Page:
Yeah. I can't even keep track to come out with a new one every week.
Yeah. Yeah. And, and, and, you know, that was, um, so, you know, that may just be the playbook, right. Just accept that the, you know, the challenge is, is 20 K and then just move on to the next front end offer. And if you end up with five, 10 different funnels that are all just kind of hovering at 20 K, like you're still, you're still gonna have a better, um, I, you know, in the early days of FunnelDash, when we were repping software, I got like microscopically focused on like the one funnel. Um, and, uh, and really, if you kind of look back like it was our, you know, agency growth book and it was our lifetime deal promotions, and it was our rich ed Pura book and all those different funnels were what really contributed to the overall list building and lead gen efforts and, you know, th the MRR. So, um, no, it's cool, man. So let's talk about a portrait, what, uh, what's not working.
So before we did the 30 day challenge, we did a free plus shipping offer. So the shipping was 15 bucks and, um, it was called the marketer's vault. And so we gave them some, you know, some physical goods. It was, you know, some, um, we'll also, we gave some digital assets as well, but, uh, it was basically some workbooks, uh, some, you know, some, all different types of books, like just how to increase conversion. It was very similar to the 30 day challenge, but it was just formatted differently as a, as a physical package. We actually rolled in the digital version as well, which helped increase the initial cart value by about 30%. So we were, I think we were selling it for like eight bucks that they could add it to their cart. So that did help a little bit. The problem with the marketers vault.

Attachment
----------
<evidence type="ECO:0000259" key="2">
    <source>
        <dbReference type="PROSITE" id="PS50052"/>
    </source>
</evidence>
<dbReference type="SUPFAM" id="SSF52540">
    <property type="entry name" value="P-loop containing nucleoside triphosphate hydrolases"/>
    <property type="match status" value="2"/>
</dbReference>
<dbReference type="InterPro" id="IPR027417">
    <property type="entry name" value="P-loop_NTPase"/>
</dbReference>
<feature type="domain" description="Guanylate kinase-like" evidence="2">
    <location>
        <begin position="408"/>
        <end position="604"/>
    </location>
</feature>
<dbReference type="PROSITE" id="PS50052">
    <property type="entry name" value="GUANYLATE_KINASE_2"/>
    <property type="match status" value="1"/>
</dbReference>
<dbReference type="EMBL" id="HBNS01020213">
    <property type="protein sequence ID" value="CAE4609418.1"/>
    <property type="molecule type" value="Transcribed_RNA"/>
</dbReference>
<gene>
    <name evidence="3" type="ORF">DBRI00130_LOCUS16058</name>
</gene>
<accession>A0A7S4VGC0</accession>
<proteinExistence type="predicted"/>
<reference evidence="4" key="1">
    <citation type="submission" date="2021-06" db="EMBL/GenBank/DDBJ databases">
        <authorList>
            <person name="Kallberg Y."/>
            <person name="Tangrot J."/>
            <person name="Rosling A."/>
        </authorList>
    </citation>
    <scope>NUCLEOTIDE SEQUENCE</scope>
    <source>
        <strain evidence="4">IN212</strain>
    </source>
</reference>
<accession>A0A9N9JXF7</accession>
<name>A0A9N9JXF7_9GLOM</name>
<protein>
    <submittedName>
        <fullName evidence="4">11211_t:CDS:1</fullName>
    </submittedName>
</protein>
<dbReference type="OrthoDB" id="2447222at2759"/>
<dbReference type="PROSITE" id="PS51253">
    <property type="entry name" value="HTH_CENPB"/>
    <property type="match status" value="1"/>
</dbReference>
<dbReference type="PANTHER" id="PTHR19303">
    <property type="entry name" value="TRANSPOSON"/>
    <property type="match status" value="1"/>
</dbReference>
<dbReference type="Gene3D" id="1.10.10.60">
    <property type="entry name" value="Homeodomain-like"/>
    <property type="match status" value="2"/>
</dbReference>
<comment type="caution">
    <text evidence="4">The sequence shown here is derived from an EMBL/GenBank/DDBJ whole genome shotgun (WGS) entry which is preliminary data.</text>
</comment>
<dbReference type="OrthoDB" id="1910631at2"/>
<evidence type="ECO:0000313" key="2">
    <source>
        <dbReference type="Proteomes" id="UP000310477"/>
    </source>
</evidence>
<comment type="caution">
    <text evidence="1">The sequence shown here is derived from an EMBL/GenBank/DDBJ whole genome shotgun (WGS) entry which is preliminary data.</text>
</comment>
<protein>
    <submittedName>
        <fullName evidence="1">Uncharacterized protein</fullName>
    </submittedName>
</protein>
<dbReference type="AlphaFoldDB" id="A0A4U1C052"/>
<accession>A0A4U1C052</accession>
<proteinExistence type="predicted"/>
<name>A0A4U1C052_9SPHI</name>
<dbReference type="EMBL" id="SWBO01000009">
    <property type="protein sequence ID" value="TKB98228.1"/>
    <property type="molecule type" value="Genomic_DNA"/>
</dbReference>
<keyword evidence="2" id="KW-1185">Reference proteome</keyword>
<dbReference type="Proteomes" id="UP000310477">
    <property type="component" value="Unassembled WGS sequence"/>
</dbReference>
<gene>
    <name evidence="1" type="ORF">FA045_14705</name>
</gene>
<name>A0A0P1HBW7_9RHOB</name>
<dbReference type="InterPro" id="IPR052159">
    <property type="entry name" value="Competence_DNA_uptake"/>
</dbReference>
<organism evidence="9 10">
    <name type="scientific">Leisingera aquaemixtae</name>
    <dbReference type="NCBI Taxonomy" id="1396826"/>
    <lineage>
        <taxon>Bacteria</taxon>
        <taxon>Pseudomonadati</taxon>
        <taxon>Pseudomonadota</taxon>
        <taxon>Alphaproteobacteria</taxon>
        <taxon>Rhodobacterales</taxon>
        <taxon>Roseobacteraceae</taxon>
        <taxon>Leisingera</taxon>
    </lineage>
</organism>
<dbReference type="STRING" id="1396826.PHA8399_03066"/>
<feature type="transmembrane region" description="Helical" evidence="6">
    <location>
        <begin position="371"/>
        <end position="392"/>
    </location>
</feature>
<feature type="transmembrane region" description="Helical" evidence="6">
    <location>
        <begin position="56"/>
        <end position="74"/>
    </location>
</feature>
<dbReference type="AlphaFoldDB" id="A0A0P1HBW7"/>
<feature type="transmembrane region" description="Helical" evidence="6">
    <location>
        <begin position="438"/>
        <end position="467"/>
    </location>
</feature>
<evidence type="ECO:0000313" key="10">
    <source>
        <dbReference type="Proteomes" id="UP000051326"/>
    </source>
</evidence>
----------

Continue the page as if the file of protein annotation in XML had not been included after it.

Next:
It was, it wasn't, there was a disconnect between the training and our core product. It wasn't seamlessly integrated with PayKickstart. So it was like, we would teach them how to do something, and it wasn't really real. It didn't really naturally flow to, Hey, this is how you go and automate it with our, our PayKickstart solution. And so I think there was a disconnect there, and the fact that we were also paying for, um, you know, the physical goods to ship this, um, you know, I think the, the CPA was around 35 bucks. So we were, we were losing, you know, around, you know, it was like between 15 and $20, uh, a lead we were losing on. And we really, and the fact that I think we only got about five or 10% of the people to actually, uh, stay with PayKickstart after the first month, because we gave them 30 days of a free trial as well. Um, and then,